I like rituals and checking in with neighborhood people, but I also like ambient buzz. Maybe we don't have enough of that around here?

Then I wondered if the old life I romanticize about includes the ability to have Jenny around. It reminds me of something I said to my grief group therapist a couple years ago, that I lead a second choice life with Jenny gone. I've reconciled that somewhat because I suspect many people don't even get their second choice life.

Then I remembered something Jenny said that I think I blogged about before. My dad once told us, "We Makofskys always have to work twice as hard for half as much." Jenny said, delighted, "Half as much! I love half as much. That's enough."

Monday, September 07, 2009

House of Cultcha

My lovely friend Nina introduced me to the wonders of La Casa de Cultura. Here is one thing Oaxaca's government seems to get right, funding an ornate building with arches around two inner courtyards, with creative arts classes going on in classrooms tucked behind the arches.

I took Max to his Introduction to Theater class there on Sunday, and spent the time listening to violinists practicing, watching ceramicists forming dinosaurs and catching glimpses of children practicing folkloric dances.

The experience made me think about the childhood I'd like Max and Geni to have, growing up pursuing creative endeavors at La Casa de Cultura. At one point, Max caught sight of a boy his age carrying a large canvas with the beginnings of an abstract painting. "That's what I want to do!" he insisted. And chess. And science. And origami. All of it amid the galleries and colonial architecture, the strains of songs and stomping feet, like something out of a Gabriel Garcia Marquez novel.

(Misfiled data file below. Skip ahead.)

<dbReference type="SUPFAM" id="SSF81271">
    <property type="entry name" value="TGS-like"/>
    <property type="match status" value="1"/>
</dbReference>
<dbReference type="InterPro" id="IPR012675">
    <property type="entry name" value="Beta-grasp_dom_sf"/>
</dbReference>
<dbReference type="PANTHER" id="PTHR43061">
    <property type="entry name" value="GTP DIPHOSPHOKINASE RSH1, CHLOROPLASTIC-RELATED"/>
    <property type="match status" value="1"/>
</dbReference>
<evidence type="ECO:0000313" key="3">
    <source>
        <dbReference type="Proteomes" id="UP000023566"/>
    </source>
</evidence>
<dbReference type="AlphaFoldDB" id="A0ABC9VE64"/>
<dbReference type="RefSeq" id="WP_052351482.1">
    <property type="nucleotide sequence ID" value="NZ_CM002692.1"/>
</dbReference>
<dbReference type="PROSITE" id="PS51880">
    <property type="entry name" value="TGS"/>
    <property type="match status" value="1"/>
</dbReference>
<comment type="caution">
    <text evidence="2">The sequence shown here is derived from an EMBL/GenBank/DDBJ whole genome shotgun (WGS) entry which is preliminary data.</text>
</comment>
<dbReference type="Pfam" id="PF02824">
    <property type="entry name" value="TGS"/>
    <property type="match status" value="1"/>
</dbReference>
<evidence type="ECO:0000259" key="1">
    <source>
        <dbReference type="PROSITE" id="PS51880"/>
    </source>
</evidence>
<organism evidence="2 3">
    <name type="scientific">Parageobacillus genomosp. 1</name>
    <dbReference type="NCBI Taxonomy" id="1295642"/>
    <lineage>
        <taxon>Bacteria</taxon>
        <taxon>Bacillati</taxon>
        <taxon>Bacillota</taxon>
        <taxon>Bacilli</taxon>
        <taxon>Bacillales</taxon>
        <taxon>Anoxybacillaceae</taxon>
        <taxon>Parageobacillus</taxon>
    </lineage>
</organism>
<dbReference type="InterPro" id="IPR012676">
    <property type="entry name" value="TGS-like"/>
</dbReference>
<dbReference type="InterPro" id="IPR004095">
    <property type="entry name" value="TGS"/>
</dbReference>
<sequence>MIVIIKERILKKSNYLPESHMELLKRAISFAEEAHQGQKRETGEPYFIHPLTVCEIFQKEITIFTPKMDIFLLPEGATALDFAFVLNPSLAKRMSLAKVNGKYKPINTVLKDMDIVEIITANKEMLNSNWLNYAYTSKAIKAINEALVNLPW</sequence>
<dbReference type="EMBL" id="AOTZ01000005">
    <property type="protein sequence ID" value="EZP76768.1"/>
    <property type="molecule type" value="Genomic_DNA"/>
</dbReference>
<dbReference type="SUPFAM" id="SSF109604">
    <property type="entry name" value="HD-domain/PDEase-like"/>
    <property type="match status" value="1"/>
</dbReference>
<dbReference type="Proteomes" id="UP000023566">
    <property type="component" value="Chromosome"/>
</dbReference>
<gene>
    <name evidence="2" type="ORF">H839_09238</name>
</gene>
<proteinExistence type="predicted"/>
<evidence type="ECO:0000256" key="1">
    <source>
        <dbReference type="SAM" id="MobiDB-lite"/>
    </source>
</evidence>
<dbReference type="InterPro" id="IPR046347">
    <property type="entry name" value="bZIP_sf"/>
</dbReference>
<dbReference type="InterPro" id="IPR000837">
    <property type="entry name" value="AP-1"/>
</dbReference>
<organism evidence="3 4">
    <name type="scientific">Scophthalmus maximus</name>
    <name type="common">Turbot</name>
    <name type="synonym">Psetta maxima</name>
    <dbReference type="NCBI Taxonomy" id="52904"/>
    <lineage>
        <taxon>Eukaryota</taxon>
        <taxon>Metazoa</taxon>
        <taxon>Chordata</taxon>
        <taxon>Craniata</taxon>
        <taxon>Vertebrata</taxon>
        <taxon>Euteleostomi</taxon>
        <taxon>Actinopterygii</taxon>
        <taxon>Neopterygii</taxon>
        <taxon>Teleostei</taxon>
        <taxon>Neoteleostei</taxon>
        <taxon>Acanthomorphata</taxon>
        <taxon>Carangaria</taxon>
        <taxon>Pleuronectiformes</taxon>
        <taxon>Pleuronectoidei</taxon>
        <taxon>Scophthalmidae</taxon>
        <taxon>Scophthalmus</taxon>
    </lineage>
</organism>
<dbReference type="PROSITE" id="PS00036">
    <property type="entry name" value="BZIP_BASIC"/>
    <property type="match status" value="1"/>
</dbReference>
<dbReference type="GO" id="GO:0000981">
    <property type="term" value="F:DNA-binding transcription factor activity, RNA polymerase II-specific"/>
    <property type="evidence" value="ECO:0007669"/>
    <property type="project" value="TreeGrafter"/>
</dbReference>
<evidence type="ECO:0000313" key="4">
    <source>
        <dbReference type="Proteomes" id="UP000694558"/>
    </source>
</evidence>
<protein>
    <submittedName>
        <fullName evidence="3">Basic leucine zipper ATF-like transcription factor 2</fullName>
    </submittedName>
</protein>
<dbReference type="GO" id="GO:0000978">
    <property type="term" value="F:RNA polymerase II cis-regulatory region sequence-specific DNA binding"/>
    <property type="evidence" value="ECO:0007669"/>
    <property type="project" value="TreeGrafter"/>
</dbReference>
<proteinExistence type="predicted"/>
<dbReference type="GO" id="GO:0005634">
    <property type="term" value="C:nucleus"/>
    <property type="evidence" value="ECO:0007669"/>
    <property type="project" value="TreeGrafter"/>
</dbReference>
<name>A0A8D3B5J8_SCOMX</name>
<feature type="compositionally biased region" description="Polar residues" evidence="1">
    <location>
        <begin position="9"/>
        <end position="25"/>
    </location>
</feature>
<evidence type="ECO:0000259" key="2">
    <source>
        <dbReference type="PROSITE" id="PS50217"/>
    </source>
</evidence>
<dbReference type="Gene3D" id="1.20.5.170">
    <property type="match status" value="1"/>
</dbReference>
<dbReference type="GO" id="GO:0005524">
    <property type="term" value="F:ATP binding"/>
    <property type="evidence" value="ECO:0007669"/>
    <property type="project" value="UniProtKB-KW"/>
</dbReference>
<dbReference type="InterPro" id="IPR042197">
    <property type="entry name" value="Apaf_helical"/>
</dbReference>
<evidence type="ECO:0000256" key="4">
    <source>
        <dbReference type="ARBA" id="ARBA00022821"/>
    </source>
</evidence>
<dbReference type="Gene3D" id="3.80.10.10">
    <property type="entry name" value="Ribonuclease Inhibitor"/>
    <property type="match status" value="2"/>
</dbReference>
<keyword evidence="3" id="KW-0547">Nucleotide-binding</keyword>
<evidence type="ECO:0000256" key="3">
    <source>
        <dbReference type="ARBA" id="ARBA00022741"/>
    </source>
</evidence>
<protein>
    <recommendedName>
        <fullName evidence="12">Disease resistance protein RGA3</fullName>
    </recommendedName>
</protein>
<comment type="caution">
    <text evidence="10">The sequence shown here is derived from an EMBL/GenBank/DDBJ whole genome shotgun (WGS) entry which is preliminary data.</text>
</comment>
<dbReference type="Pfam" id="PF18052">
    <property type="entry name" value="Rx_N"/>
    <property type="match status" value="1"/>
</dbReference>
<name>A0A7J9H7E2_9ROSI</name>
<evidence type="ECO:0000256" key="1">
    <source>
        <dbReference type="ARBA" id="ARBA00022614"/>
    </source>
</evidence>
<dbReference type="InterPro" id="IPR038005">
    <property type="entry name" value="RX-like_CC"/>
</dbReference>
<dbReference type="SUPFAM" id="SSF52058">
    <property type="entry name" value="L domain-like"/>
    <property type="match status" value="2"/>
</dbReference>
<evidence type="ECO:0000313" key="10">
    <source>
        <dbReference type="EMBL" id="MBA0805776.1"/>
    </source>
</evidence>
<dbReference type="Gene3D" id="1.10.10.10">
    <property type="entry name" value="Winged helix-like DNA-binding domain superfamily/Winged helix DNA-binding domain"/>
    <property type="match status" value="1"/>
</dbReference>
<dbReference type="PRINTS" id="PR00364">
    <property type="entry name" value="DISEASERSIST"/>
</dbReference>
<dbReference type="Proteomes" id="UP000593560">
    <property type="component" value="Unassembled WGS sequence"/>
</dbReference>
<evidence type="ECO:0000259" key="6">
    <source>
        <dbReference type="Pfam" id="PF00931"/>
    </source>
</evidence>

Saturday, September 05, 2009

Back to School Again

I've got the school supply list for Colegio Teizcali's preschool in front of me, which caused a certain amount of headaches. Here's the list, including some of my bad translations:

1 workbook with small squares
1 workbook with big squares
2 professional notebooks for drawing, each 100 pages
1 double-lined notebook in the style of Italian binding
2 pencils (for writing, not drawing)
2 boxes of wooden colored pencils (24 colors) tagged with name
1 plastic pencil box tagged with name
2 pairs of rounded point scissors
1 "migajon" eraser
1 toothbrush, little cup, two toothpastes with flavor (except mint), tagged
1 comb or brush for hair
1 industrial gray robe with long sleeves (for sale in "Boneterias) or "mandarla hacer") with the name embroidered
2 educational games for the class library (puzzles, blocks, memory, "chalupa" [Ed. note--isn't chalupa a dish at Taco Bell?]
1 box of 24 crayons
1 small towel for hand-cleaning
1 big shoebox with the top covered in ultramine shade paper with her name
For swimming: bathing suit, swim cap in the color indicated by the swim teacher, goggles, sandals, and towel or bathrobe

It makes you tired, doesn't it?